Earlier this year, a state appellate court issued a written opinion in a California kidnapping case involving the defendant’s challenge to the sufficiency of the evidence that was used to convict him. Ultimately, the court concluded that the defendant’s act of transporting the victim 190 feet at gunpoint was sufficient to meet each of the elements of the California kidnapping statute.
In California, the crime of kidnapping is contained in section 207 of the California Penal Code. That statute prohibits someone from “forcibly, or by any other means of instilling fear, steals or takes, or holds, detains, or arrests any person in this state, and carries the person into another country, state, or county, or into another part of the same county.” Thus, to prove a case of kidnapping, the prosecution must establish that the defendant transported someone against their will.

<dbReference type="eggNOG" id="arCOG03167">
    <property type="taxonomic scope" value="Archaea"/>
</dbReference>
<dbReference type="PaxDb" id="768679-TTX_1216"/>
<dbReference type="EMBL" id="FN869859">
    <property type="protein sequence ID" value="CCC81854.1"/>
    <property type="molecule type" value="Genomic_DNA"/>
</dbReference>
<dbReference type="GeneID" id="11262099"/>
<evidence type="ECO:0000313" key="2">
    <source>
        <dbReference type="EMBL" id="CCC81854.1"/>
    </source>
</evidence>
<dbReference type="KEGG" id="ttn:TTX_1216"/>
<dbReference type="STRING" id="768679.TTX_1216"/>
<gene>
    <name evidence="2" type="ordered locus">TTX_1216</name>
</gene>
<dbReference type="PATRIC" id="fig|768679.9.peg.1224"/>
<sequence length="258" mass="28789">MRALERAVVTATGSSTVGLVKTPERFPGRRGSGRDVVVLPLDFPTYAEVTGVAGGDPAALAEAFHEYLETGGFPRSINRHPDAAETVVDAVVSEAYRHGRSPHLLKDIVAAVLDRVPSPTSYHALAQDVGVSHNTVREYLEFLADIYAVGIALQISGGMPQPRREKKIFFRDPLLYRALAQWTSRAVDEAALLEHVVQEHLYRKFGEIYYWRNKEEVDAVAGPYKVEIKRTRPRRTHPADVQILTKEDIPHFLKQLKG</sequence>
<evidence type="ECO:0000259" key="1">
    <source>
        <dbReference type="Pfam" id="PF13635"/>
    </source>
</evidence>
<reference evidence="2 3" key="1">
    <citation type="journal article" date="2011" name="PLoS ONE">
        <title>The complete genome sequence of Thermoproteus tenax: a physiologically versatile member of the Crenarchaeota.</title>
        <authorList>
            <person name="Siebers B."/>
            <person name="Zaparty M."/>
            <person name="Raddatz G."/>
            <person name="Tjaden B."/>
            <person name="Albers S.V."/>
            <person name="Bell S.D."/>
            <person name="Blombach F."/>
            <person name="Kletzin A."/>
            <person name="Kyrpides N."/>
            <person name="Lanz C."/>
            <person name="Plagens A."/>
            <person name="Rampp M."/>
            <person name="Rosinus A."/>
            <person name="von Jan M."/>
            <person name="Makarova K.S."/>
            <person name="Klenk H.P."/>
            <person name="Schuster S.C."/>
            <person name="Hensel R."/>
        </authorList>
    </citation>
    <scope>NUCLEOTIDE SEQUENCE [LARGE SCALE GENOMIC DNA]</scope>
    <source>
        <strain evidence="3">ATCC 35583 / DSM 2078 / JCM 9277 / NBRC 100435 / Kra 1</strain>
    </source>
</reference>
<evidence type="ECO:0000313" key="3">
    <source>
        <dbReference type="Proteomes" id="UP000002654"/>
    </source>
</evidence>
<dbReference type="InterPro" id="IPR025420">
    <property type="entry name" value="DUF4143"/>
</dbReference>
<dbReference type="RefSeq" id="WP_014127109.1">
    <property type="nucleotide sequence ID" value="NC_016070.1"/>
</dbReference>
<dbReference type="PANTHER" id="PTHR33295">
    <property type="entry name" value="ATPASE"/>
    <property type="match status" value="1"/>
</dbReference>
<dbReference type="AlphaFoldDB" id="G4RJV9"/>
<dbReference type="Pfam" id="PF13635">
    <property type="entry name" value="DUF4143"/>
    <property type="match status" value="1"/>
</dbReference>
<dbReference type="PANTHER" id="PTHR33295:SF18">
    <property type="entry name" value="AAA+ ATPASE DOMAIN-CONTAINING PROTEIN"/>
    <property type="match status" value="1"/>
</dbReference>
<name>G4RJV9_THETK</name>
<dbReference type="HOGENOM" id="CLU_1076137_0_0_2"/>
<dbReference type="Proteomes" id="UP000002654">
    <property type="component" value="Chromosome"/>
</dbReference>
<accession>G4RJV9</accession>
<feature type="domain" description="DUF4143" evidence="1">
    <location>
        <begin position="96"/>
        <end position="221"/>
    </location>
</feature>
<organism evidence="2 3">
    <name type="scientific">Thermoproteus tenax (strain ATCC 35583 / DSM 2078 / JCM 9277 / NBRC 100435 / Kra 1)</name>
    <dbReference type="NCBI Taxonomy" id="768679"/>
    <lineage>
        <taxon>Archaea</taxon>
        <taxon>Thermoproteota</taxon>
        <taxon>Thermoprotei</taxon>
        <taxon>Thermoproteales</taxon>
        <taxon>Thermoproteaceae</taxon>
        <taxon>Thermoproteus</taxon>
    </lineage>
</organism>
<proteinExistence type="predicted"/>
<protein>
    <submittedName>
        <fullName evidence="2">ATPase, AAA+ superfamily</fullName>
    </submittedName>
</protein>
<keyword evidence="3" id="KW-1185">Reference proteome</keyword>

In this case, the court explained the facts as follows: The defendant was involved in a romantic relationship with the victim for three years. According to the court’s opinion, the defendant was abusive towards his girlfriend, eventually leading to her cutting off all communication with the defendant.